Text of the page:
Mining and transport firm Grupo Mexico confirmed Tuesday it had terminated a high-profile construction contract to build an embattled tourist railway in Mexico’s southeast.
Executives said in an earnings call that it would no longer be building the Mayan Train, one of the government’s signature economic development projects currently under construction in Mexico’s southeast.
“We reached a neutral agreement with the government to hand over the Mayan Train project to the Defense Secretary Sedena,” a top executive said, adding that the decision came after multiple injunctions put the project’s completion in jeopardy.
The confirmation came after Grupo Mexico reported a 40.5% drop in its second-quarter net profit from the same period a year earlier, as sales fell while costs rose, according to a company filing.
Second-quarter net profit stood at $611 million, down from the $1.03 billion from the year-ago period.
One of the world’s largest copper producers and a major Mexican rail operator, Grupo Mexico also posted a 12% drop in copper production in the second quarter from last year.
The firm expects to see a further drop in copper production, especially in Chile and Peru, as U.S. demand decreases and tensions persist with local communities near its Peruvian mine Las Bambas, the group’s Vice Chairman Xavier Garcia De Quevedo Topete said during a call with analysts.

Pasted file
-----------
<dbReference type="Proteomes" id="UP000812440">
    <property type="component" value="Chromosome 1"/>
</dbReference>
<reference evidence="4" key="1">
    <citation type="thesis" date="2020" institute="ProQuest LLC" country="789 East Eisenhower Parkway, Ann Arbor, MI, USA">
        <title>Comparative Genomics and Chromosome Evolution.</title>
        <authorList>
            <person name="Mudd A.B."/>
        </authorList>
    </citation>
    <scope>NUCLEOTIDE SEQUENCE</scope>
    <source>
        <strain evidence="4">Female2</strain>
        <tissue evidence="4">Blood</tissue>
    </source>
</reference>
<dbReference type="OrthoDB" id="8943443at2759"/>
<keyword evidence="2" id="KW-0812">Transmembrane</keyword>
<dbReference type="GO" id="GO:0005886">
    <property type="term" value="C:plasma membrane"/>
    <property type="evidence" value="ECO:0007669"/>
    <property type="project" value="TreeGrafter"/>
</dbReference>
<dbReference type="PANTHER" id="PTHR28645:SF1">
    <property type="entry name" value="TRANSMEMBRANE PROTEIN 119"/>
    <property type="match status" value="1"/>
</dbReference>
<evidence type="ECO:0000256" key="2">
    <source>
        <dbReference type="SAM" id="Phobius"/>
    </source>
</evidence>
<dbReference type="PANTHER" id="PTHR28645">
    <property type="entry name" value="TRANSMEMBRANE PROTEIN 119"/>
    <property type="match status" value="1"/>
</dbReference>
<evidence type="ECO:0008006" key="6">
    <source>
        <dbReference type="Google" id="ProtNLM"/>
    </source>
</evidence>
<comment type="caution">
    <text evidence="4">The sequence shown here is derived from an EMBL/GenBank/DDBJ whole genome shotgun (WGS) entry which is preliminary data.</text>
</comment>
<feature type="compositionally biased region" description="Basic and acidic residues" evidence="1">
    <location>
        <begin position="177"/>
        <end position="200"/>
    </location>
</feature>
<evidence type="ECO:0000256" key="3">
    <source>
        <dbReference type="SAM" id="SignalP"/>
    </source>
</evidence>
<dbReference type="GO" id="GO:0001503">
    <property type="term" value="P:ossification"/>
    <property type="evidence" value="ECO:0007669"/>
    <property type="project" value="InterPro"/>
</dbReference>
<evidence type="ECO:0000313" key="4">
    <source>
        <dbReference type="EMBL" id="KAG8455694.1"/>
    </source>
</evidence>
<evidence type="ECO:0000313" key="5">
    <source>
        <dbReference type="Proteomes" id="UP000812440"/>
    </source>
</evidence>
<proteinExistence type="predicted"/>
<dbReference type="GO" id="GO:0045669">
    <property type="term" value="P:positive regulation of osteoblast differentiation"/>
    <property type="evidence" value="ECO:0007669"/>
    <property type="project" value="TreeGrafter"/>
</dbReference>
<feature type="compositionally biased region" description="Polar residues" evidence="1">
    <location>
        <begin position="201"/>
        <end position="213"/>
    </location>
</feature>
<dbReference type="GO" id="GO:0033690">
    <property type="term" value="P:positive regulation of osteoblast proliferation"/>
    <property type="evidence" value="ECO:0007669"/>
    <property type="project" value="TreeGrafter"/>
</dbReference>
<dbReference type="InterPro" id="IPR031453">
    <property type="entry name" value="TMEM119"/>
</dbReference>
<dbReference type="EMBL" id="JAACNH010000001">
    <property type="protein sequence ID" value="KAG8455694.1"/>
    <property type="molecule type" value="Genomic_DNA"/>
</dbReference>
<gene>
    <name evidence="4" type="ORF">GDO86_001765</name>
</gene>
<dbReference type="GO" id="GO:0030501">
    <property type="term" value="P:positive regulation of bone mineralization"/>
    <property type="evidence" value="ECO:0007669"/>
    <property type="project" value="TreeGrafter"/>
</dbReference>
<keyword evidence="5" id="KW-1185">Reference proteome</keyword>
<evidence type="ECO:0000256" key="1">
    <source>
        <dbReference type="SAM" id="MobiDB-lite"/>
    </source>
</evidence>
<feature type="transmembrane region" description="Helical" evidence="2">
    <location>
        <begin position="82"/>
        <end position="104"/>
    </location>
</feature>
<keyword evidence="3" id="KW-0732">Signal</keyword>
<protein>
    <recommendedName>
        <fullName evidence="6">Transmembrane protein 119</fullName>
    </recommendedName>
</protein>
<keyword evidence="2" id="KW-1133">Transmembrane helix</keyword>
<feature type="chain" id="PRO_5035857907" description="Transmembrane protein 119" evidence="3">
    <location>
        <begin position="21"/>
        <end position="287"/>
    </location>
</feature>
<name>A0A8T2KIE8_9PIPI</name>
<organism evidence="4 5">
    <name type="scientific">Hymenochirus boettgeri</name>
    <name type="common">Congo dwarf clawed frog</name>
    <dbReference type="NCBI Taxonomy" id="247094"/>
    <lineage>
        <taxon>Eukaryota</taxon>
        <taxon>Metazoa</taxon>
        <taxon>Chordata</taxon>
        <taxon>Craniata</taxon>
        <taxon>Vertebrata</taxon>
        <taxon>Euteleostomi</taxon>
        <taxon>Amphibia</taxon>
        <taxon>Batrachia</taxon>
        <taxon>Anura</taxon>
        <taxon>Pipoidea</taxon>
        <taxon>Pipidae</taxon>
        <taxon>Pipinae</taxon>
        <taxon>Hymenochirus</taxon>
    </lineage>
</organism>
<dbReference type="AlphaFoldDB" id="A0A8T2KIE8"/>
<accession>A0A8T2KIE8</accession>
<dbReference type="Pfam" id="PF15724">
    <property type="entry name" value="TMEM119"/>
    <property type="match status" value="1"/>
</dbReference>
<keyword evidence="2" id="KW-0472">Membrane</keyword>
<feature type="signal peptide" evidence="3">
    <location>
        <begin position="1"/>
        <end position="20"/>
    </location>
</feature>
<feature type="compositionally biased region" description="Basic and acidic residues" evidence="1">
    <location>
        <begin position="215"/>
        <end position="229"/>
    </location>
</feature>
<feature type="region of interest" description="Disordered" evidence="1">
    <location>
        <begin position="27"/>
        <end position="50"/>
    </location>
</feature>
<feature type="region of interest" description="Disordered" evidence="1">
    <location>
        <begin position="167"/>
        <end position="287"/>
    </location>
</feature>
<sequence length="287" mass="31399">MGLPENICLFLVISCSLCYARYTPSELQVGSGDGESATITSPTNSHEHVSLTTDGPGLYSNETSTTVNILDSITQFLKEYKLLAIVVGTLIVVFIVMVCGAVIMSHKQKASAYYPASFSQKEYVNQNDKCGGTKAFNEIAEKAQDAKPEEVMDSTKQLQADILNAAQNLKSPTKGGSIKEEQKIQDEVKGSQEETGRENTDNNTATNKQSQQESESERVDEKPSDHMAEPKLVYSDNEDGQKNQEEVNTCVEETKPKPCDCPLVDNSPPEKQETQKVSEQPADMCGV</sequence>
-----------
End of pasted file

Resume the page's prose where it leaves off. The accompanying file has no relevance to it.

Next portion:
“We believe the economic slowdown in the U.S, China and Europe have temporarily weakened the demand for copper and are driving reductions in prices,” he said.
A community protest in Peru halted production at the company’s Cuajone mine for over a month back in March.
Grupo Mexico also said in the filing that the Los Chancas mining project in Peru, which is still under construction, was affected by protests between February and May too, which could impact its future production projections.
Brokerage JP Morgan said the Mexican company’s results for the period were “weak…as illegal strikes in Cuajone continued to impact volumes and consequentially costs”.
Asked about the group’s interest to buy Citigroup’s Mexican retail bank unit, a top executive said they continue to analyze M&A opportunities and look at prices to provide value for shareholders, without disclosing specific information of a bid.
Shares in Grupo Mexico were down 0.7% to 75.32 Mexican pesos.
Earnings before interest, tax, depreciation and amortization (EBITDA) for the quarter slid to $1.4 billion, a 41.2% drop year-on-year, and missing the Refinitiv estimate of $2.04 billion.